Some may disapprove of KFC’s greasy chicken buckets, but the right to eat the hormone-fed poultry on TV must be defended, according to TVB, which is using a “freedom of expression” argument to appeal a fine for indirectly advertising The Colonel’s food during a live broadcast.
In a judicial review heard yesterday at the High Court, lawyers for Hong Kong’s biggest broadcaster argued against a HK$150,000 (US$19,100) the network received in 2015 for serving up KFC on air during an awards show, reported Ming Pao.
The fine was handed down by the Communications Authority (CA), which held the segment had breached its advertisement rules as the US fried chicken company’s logos were prominently displayed on boxes handed out to young starlets on screen.
However, TVB senior counsel Gerald McCoy disagreed there was any fowl play.
He said artists were told in the program to eat fried chicken to create a sense of comedy, and it was meant to entertain the viewers. (Because nothing is more entertaining than seeing women in their finery chowing down on some fried chicken…)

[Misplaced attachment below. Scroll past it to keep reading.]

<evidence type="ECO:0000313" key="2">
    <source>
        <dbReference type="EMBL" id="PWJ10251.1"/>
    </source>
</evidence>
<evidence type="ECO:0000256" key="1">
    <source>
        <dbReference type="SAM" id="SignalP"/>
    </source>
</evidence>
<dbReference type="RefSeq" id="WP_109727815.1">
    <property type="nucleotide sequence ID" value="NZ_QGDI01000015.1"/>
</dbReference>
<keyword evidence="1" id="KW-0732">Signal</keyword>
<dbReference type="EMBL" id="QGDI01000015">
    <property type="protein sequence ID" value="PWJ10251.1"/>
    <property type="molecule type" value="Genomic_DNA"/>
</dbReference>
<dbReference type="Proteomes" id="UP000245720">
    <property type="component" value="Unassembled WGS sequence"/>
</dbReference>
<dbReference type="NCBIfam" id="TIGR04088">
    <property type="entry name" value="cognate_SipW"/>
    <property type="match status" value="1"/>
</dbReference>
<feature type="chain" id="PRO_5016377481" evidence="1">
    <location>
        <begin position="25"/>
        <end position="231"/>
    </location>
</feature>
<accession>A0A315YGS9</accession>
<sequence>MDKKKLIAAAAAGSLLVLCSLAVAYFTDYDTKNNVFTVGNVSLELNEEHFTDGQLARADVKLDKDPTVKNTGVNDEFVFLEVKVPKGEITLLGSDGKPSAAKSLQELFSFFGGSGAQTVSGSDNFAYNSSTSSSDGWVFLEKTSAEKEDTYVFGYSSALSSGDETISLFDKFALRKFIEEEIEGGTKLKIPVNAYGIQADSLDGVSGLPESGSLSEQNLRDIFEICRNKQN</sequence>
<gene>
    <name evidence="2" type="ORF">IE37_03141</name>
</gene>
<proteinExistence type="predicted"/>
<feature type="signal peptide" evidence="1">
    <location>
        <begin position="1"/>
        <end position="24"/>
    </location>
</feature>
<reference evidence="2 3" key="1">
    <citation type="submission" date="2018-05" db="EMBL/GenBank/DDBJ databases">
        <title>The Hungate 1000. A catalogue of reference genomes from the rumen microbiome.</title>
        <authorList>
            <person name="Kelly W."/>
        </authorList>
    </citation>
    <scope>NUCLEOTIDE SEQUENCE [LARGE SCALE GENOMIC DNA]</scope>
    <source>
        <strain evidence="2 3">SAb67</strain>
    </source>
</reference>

McCoy accused the CA of policing what was entertaining for the audience by fining TVB, and added that the authority’s decision interfered with the autonomy of the station’s scriptwriters, violated freedom of expression, and restricted the audience’s access to entertainment.
He argued that restrictions on indirect advertising affected the income of TV stations, adding that broadcast and advertising revenue fell by nine percent in 2015.
He also called for more well-defined rules over indirect advertising, adding that the CA does not have any clear-cut guidelines to regulate it.
He cited an incident in November 2015, when a TVB program showed female artists eating pizza from a Pizza Hut box, which was similar to the KFC incident but did not result in a fine.